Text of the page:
Chana the artist. Give this girl markers and let her go to work! She colored, she freehand-drew and she experimented with my Ed Emberley books. Next time, I'm going to have to find more time to sit with her and draw. I'm just so proud of her for jumping in and making art.

Dovid the shoe aficionado. Who would have known that a trip to the shoe store would have been so enlightening? I put a new pair of Sketchers on the boy and I asked him to take a test walk. Feh, he would have none of that. Instead, he thoroughly tested the shoes by bounding through the store. It was a joy to watch.

And his pride for his new shoes didn't stop there. On the airplane he gave the flight attendant, who just wanted to know his drink order, quite the explanation about his shoes. He explained that his sneakers had the z-strap and memory foam features, and that while his new Shabbos shoes lacked these features, they were still quite comfortable and gave him high jumping abilities. The girls, for their part, also very much liked their new shoes. At some point, it was explained to them that the big puffy soles were like walking on little trampolines. They loved this. I'm sure I never appreciated my shoes as much as they do, and for that I'm sorry.

Tzipora the naturalist. I've already recounted a number of anecdotes about Tzipora's encounter's with nature, but it bears repeating. While camping we found various discarded insect exoskeletons, and it was always Tzipora who was most comfortable handling them. Alas, she didn't always use her powers for good. At one point she picked up the cicada skeleton and placed it on top of the water jug. This of course freaked her brother out, who wanted nothing to do with remains of this creature. Stop torturing your brother, I said, and had her move it to a more out of the way location.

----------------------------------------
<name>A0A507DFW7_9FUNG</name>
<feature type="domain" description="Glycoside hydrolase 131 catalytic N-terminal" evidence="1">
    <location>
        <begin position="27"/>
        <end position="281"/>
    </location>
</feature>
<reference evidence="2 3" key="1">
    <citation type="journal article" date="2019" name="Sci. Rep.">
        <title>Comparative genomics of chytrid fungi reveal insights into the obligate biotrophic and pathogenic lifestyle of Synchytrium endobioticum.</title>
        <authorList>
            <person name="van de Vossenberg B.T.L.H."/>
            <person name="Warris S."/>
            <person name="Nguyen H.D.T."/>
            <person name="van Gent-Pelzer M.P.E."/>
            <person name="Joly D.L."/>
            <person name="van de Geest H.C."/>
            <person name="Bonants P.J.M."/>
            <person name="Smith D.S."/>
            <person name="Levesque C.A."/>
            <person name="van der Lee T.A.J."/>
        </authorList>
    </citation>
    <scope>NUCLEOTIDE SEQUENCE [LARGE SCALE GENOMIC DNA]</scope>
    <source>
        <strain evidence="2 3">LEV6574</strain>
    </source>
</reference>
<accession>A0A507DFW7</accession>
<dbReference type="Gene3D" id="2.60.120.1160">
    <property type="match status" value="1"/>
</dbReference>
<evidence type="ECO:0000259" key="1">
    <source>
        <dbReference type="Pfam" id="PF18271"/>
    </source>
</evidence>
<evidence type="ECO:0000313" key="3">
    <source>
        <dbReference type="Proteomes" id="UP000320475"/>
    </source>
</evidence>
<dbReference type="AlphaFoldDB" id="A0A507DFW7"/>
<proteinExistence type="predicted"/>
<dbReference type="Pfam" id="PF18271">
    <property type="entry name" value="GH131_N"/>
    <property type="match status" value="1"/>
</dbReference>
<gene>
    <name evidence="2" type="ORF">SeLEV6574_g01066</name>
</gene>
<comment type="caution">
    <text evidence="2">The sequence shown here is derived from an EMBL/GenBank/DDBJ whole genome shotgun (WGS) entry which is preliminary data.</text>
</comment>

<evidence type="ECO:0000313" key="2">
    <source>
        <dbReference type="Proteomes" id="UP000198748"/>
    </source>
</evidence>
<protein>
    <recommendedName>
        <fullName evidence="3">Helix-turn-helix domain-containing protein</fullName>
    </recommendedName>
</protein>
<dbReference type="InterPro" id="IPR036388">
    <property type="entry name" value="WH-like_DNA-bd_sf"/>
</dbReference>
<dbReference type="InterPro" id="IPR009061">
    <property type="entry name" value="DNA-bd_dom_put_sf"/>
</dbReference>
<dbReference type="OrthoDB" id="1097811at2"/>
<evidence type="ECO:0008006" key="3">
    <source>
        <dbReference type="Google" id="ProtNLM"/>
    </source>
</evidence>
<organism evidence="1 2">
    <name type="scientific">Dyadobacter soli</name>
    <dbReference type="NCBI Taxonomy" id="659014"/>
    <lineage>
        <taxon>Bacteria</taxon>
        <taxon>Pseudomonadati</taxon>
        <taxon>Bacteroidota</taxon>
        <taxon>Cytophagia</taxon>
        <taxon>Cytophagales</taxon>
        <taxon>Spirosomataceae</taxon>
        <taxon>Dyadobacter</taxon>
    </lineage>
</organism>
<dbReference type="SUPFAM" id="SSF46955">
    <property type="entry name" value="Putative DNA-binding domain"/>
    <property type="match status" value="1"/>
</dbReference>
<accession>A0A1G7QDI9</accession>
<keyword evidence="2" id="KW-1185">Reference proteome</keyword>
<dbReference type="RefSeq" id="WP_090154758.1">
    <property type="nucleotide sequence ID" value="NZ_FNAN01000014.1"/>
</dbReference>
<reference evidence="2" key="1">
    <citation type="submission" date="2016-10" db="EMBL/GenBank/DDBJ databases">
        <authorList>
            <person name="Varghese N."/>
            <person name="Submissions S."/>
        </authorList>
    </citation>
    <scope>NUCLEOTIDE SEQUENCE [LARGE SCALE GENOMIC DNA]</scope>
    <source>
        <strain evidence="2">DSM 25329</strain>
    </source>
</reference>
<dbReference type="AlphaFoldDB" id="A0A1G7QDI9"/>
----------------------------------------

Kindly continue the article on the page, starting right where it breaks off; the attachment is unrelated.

The Comedians. All three kids loved telling jokes. In fact, loved is nowhere near a strong enough word. For them, telling a joke was like performing a verbal magic trick. Did it matter that their entire repertoire consisted of about 4 knock-knock jokes? Not at all. They'd tell and retell the jokes, with wild abandoned. At one point, they asked Shira to teach them some "adult jokes." Using discretion, Shira taught them this gem: Where do pencils go on vacation? Pennsylvania. Their minds were blown, and this became their new favorite joke.

Picture it: we're flying back to Boston and we're sitting in the following arrangement: window, Chana, Me, Dovid, aisle, Shira, Tzipora, stranger, window. At one point, Dovid decides it's time to entertain the stranger on the end of the row next to Tzipora. He yells across the aisle, Shira and his sister: Want to hear a joke? Where do pencils go on vacation?. Said stranger was a good sport and kindly played along. They just loved it. Next year, comedy camp for the whole lot of them.

My gosh the kids are growing up. What a privilege it is to get to witness this!

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Monday, August 29, 2016

Lake Anna State Park - Kid Friendly Hiking, Fishing and Swimming

While I can't say that Lake Anna State Park is the ideal campground in general, I can say that for our one-night camping trip with Tzipora, Dovid and Chana, it was perfect! The campground, especially when compared to the adventure of a few weeks ago, was dang near empty. We saw a few other tents, but almost no other campers during our entire stay.

The first order of business: setup the tent, which the kids were glad to assist with. From there, we headed down to the lake area and spent some time fishing in the kid friendly pond. While the pond was the ideal fishing spot, with places for the kids to sit and all, the fish weren't biting. Tzipora occupied herself by busting open the worms and playing with them.

After fishing, it was time to focus on dinner. We had plenty of dry wood, so I had no problem lighting a fire. After a meal of hot dogs, potatoes, beans and smores, it was finally time to call it a night. Like last year, the weather was absolutely flawless. We slept with the tent fly off and could stare up to see the perfect night sky dotted with thousands of stars.

The real reason to visit Lake Anna is to hit the lake. And the next morning that's exactly what we did. The plan was to get in a short hike, then hit the beach and finally do a little more fishing.